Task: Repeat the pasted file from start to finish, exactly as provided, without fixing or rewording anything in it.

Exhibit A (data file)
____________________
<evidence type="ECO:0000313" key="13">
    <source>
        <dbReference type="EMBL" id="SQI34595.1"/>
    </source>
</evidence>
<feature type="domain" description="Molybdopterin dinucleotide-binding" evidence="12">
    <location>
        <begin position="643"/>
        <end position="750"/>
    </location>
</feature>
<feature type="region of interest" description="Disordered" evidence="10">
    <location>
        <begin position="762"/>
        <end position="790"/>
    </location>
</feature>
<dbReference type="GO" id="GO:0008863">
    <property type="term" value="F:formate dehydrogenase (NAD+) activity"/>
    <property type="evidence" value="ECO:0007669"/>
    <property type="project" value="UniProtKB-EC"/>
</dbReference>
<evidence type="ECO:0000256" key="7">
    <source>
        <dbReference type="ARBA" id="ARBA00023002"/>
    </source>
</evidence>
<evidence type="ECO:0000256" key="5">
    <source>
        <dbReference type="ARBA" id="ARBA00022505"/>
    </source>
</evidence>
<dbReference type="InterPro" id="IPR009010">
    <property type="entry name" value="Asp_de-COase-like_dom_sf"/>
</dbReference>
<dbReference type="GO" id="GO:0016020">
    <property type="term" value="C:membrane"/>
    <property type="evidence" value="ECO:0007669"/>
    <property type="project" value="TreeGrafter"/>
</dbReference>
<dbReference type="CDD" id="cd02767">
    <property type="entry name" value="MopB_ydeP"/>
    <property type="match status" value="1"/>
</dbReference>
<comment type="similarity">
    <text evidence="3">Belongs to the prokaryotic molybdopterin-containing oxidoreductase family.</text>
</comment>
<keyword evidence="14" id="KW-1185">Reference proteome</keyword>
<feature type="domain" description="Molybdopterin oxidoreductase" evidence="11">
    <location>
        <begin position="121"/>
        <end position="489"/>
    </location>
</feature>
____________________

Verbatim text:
<evidence type="ECO:0000313" key="13">
    <source>
        <dbReference type="EMBL" id="SQI34595.1"/>
    </source>
</evidence>
<feature type="domain" description="Molybdopterin dinucleotide-binding" evidence="12">
    <location>
        <begin position="643"/>
        <end position="750"/>
    </location>
</feature>
<feature type="region of interest" description="Disordered" evidence="10">
    <location>
        <begin position="762"/>
        <end position="790"/>
    </location>
</feature>
<dbReference type="GO" id="GO:0008863">
    <property type="term" value="F:formate dehydrogenase (NAD+) activity"/>
    <property type="evidence" value="ECO:0007669"/>
    <property type="project" value="UniProtKB-EC"/>
</dbReference>
<evidence type="ECO:0000256" key="7">
    <source>
        <dbReference type="ARBA" id="ARBA00023002"/>
    </source>
</evidence>
<evidence type="ECO:0000256" key="5">
    <source>
        <dbReference type="ARBA" id="ARBA00022505"/>
    </source>
</evidence>
<dbReference type="InterPro" id="IPR009010">
    <property type="entry name" value="Asp_de-COase-like_dom_sf"/>
</dbReference>
<dbReference type="GO" id="GO:0016020">
    <property type="term" value="C:membrane"/>
    <property type="evidence" value="ECO:0007669"/>
    <property type="project" value="TreeGrafter"/>
</dbReference>
<dbReference type="CDD" id="cd02767">
    <property type="entry name" value="MopB_ydeP"/>
    <property type="match status" value="1"/>
</dbReference>
<comment type="similarity">
    <text evidence="3">Belongs to the prokaryotic molybdopterin-containing oxidoreductase family.</text>
</comment>
<keyword evidence="14" id="KW-1185">Reference proteome</keyword>
<feature type="domain" description="Molybdopterin oxidoreductase" evidence="11">
    <location>
        <begin position="121"/>
        <end position="489"/>
    </location>
</feature>